Saturday, February 14, 2015

Watercolor Safe Harbor Week 4
Finished project

This was the final week for this project what I did was to go through and make sure that everything was the way I wanted it to be, that I had things dark enough or that I had enough detail or that I had finished everything. This is the finishing up stages and how you finish yours is going to be a personal choice for you as an artist, you can make this as detailed as you want or as undetailed as you want this is totally up to you.

One of the things I needed to finish up was the dock in the front which had the crab pots, the ropes and the pilings. On the crab pots, I did not take a ruler or any other straight object to create the sides or the netting, I just took the straight edge of my brush and created a series of little lines with a dark, gray color to form the framework of the pots. The grey I used was a color I got from mixing all the colors on the dark part of my palate together to come up with a palette gray, if it needed to be darker I added more blue and a touch of sienna but if you need to mix the color it was blue, sienna and purple. When I was putting in the railings on the pots I left some of the white that was there after I removed the masking. Very little of the white was left but it was enough to suggest highlights.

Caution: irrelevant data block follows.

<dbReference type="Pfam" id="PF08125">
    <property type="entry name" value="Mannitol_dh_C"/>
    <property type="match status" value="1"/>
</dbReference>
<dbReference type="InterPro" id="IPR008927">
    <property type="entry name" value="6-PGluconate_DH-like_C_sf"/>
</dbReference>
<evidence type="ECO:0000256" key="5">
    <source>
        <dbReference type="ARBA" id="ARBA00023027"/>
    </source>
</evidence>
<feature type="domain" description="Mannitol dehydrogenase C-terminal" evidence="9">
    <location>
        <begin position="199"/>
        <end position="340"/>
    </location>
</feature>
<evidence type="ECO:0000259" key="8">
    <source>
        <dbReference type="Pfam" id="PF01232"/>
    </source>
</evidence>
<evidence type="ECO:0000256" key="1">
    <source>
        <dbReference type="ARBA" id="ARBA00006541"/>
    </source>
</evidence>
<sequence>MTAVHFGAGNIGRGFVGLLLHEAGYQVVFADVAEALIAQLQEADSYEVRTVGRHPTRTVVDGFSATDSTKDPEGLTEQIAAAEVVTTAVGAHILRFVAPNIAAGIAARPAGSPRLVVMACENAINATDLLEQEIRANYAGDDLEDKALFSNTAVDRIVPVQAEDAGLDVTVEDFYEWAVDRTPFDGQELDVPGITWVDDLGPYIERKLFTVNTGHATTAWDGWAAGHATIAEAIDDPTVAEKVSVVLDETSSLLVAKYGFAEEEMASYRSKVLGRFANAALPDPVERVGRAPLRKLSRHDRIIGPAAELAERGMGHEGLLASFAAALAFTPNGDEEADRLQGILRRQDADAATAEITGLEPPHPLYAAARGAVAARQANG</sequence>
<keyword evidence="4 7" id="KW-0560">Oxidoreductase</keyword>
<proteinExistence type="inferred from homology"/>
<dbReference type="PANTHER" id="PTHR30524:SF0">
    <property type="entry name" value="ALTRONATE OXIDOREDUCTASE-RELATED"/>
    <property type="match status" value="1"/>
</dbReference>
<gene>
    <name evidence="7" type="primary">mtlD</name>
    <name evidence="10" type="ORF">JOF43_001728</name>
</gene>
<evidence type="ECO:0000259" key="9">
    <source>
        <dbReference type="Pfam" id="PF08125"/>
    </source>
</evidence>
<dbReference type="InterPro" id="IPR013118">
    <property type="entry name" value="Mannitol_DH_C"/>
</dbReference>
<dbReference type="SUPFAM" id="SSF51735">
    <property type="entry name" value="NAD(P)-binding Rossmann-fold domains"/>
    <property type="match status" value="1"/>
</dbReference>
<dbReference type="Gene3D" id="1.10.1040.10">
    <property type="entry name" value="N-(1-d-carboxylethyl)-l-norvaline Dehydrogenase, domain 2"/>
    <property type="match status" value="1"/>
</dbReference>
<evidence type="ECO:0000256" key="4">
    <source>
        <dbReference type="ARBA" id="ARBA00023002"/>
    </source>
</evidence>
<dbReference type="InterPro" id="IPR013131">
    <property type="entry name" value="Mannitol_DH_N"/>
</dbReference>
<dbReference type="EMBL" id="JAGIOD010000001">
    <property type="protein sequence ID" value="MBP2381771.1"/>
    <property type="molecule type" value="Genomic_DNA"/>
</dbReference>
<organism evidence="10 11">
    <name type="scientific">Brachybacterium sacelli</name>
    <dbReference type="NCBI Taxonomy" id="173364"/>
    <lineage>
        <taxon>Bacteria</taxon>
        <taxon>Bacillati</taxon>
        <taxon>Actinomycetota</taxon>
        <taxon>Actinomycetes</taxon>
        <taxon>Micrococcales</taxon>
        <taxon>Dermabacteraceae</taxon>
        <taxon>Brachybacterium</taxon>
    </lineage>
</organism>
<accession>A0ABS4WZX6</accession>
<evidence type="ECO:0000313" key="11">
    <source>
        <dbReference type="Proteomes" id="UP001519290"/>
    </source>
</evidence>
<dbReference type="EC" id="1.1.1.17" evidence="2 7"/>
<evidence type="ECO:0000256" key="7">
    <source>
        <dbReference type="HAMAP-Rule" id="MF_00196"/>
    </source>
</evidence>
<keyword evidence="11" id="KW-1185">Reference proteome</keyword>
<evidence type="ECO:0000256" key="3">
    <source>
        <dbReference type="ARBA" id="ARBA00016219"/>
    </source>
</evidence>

For the netting in thepots I just added some more water to lighten the color and then just scribbled diagonal lines across the sections of the pots this cuts down the white that was there to create highlights in the netting. Again I did not get out a straight edge I did not worry about if it was perfect or not I just scribbled lines in. There is netting all the way around these pots so there will be a lot of overlapping lines. If you are trying to make the perfect netting on the pots you will 1, get them too wide and the crabs will escape, and 2, it will look like there's only netting on one side and again your crabs will escape, so just scribble this on and it will look a lot more realistic.